Saturday, September 11, 2010

Acta est fabula?

Other than the usual fulminations of the tinfoil-hat Right, I note that this year's annual beatification of the Dead of 9/11 seems to have been relatively low-key.

Have we finally begun to see beyond the events of 2001? Does this mean that we can finally put it in the Forgotten Days file along with Pearl Harbor Day, VJ-Day and Arbor Day?Or is this just an off-year for Islamic Terra drumbeating?

Or could it be because I was on the woods west of Chehalis - Twin Peaks country, folks - and was off the net and missed the parading of the bloody shirt?



  1. My bet, it is just an off year. I think everyone is holding off until next year for the 10 year anniversary. That will be a big year, as it will officially open the ever expanding timeline of the Presidential race. I still believe that Obama will use that 10 year milestone for some type of announcement of removal of troops from Afg, in prep for the upcoming election.

  2. I think the country is beginning to move beyond 9/11 and its power to unify our increasingly dissolute masses has waned to the point that we'll be able to list it among the "forgotten holidays" in a couple of years.

    No doubt, as bg mentioned, we'll see a big celebration at the 10 year mark. Probably something to the effect of "We're still here, you didn't kill us" (which is ridiculous because terror has never been an existential threat if you don't count what we do to ourselves) but that will be pretty much the end of 9/11.

  3. how do I get in touch with Sheerahkahn? He posts comments over at out of ur and so do I...I'd like to follow up with him. Thanks for your help,



  4. Personally, I spent the weekend camping with my family and some good friends. I didn't see one thing about 9/11, but it seemed like half the people in the campground were watching the Ohio State-Miami game via satellite. The Buckeye paraphernalia and propaganda was everywhere but didn't hear a peep about 9/11.

    I tend to think country is moving beyond it, especially in this economic climate.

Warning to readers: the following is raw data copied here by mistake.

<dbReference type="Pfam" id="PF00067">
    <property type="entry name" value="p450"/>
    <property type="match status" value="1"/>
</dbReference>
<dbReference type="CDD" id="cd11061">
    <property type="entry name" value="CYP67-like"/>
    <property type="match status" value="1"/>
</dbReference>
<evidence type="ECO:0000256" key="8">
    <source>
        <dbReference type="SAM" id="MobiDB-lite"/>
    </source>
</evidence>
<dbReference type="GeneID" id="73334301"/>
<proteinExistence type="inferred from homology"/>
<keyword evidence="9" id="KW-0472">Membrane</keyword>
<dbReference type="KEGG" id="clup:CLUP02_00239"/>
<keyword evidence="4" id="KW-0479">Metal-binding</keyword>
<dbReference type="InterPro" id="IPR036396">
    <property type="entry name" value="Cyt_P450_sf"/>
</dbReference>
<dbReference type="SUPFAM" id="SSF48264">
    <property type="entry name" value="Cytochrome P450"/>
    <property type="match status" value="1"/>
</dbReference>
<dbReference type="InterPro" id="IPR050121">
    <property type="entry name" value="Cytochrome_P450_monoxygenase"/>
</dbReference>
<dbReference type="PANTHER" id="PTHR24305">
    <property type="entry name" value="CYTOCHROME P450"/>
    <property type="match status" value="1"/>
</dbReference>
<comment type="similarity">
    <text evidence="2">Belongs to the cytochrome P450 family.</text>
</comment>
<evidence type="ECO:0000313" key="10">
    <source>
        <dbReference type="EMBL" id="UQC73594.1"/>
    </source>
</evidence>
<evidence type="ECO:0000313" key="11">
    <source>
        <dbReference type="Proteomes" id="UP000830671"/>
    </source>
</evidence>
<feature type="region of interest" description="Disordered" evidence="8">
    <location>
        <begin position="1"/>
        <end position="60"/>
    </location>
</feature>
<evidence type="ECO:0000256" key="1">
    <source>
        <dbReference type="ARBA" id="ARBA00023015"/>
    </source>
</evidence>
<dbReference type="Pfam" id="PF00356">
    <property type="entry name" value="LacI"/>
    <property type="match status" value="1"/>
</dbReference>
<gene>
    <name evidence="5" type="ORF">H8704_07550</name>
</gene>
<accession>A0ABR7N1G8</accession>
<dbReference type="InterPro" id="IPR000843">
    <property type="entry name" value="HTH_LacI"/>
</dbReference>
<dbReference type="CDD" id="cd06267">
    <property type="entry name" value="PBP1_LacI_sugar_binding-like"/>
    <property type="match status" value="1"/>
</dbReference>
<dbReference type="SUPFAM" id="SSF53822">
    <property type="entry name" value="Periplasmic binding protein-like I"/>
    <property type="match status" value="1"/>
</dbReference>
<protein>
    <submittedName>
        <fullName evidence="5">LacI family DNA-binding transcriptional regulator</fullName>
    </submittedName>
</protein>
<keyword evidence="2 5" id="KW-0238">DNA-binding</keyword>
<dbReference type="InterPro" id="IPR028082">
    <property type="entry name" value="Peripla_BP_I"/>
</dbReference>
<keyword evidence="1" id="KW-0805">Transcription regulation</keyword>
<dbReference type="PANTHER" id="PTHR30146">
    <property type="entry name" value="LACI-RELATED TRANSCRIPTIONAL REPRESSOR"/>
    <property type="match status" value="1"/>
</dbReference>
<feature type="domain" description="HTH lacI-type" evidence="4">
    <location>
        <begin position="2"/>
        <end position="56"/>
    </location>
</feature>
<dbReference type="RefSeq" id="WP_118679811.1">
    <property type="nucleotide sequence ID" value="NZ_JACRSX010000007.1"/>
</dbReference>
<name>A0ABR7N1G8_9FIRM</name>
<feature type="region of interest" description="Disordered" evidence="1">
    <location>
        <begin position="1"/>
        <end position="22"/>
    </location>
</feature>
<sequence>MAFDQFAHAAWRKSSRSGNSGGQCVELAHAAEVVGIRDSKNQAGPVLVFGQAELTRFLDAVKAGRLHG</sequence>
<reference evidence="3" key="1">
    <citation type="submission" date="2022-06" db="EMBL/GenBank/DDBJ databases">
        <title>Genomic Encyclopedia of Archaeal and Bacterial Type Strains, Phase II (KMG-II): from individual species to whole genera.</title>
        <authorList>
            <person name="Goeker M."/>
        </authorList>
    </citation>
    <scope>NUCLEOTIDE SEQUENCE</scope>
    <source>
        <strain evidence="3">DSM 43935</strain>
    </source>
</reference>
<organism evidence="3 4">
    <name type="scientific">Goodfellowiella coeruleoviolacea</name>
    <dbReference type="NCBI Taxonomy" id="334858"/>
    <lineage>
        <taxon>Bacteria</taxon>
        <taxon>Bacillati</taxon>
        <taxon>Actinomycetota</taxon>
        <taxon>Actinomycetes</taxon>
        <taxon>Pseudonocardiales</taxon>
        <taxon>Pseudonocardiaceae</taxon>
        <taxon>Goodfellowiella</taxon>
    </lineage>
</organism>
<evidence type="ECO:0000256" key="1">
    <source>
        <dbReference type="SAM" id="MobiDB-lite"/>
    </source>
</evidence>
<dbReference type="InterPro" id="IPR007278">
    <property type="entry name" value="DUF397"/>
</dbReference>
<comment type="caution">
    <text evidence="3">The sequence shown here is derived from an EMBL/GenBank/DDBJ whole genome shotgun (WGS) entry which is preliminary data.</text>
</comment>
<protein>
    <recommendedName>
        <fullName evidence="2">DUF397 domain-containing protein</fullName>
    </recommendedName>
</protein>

5. Andy: I was equally isolated, in the middle-of-nowhere segment of the I-5 corridor and I got the same sensation. People seemed intensely preoccupied with the business of football season, kids going back to school, the difficulty of trying to keep accounts receivable exceeding accounts payable in a crappy economy.

    The one oddity I noticed is that the TV news talking heads, which was on CNN or Fox every morning at the hotel breakfast room, seemed WAY more overheated about the anniversary than anyone watching.

    I wonder if this will turn into a sort of thing that's commemorated exclusively or largely within the "national greatness" faction of the conservative movement, where it becomes a sort of Lost Cause/Southern Liberty-type deal, where the folks who really, really want a clash of cultures preserve the memory of the Day We Were Attacked By Godless Islam?

  6. Chief,

    That's one of the main reasons I don't watch the newsies anymore. The people talking on them too often seem to be from another planet. I feel dumber after having watched them. Seriously, TV news cannot implode fast enough for me. The only "commercial" news I consume anymore is NPR on the radio. Almost everything else is crap.

    I used to watch the Sunday morning news programs, but I've quit those too for the same reasons. Thankfully, there is CBS Sunday Morning which I usually watch with the family. I used to watch it with my Dad as a kid, so it's sort of a tradition. My favorite part is the closing nature footage at the end. Sadly, they've cut the time allotted for that over the years - sign of the times I suppose.